One, which Jain declined to name, requires a consumer to enter information before each payment. Others are more open, he said.
Bank of America Corp., which plans to begin a pilot test soon using DeviceFidelity's technology and Research In Motion Ltd.'s BlackBerry devices, is testing "different types and levels of security" so it "can learn what our customers like best as we seek to strike a balance between security and convenience," a spokeswoman said in an email.
A spokeswoman for Isis, a mobile payments venture being developed by AT&T Inc., Verizon Wireless and T-Mobile USA, said in an email that the partners are "investing in strong privacy and security measures" but would not comment on specific features.
Lost and stolen cellphones in an NFC environment pose no more of a risk than a lost or stolen plastic card, some experts said. Limited liability clauses for fraud incidents that apply to plastic cards today would also apply to a virtual card.
Additionally, NFC allows tighter security of the actual data.
"There is substantially more security in any smartphone payment application than there is in any physical wallet application, like a plastic credit card," said David Schropfer, a partner with the Luciano Group, a Red Bank, N.J., consulting firm that focuses on the telecommunications industry.
Schropfer, the author of "The SmartPhone Wallet," said regardless, consumer perception of mobile payments security will play a role in how banks and others market future products.
The role that consumers play in ensuring that future mobile payments systems are secure was highlighted in a report that the Federal Reserve Bank of Atlanta and Federal Reserve Bank of Boston released on Friday.
"Consumers need to buy in to their role in ensuring a secure, private and efficient payments system, and correct the bad habits they developed online," the report said, noting that zero liability policies in e-commerce may have led to carelessness among some consumers.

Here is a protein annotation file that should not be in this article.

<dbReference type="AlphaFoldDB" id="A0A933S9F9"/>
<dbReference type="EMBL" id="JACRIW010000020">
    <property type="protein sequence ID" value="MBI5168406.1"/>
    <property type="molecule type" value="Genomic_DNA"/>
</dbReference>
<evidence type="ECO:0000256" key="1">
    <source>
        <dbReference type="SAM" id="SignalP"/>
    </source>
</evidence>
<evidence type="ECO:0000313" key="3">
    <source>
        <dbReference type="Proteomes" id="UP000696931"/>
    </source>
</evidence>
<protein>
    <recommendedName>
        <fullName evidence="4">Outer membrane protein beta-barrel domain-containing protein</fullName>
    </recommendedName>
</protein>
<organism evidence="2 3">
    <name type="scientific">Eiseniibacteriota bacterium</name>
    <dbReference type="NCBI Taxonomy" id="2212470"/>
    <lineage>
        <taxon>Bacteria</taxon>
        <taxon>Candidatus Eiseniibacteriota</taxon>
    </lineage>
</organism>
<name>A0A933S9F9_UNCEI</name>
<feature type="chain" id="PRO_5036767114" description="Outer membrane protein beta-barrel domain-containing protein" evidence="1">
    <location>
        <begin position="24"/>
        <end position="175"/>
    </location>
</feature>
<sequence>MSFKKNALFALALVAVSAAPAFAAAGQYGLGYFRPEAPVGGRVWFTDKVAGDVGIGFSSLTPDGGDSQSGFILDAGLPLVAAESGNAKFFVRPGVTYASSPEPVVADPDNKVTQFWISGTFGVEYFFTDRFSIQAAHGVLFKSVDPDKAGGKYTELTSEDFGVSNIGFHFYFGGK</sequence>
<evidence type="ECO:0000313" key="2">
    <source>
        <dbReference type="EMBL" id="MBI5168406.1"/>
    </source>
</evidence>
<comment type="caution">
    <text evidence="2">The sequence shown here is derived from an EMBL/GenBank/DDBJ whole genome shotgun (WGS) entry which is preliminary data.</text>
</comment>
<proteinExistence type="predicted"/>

"The mobile venue needs to be better," the report said.
Some say mobile payments systems are likely to be more secure because consumers are more aware of their phones and carry them at all times.
"If you compare people's awareness of their device to, say, a particular credit card in their wallet, people are much more aware of the loss of a phone," said Diarmuid Mallon, a senior product marketing manager at Sybase Inc., a subsidiary of SAP that develops mobile banking and payments software.
Google Inc. is working with MasterCard Inc. and Citigroup Inc. on a mobile payments system that would rely on NFC chips embedded in Android handsets, The Wall Street Journal reported Monday.
Richard Crone, the CEO of the payments consulting firm Crone Consulting LLC in San Carlos, Calif., said he expects such a system to include stopgaps that would address risks of lost or stolen phones.
"Mobile payments at the point of sale should … in order to provide consumer confidence, provide the opportunity for the consumer to not only confirm a purchase but authorize a purchase with a PIN or with a username or password," Crone said.
MasterCard and Google representatives declined to comment on the Journal story. A Citi spokesman did not respond to inquiries.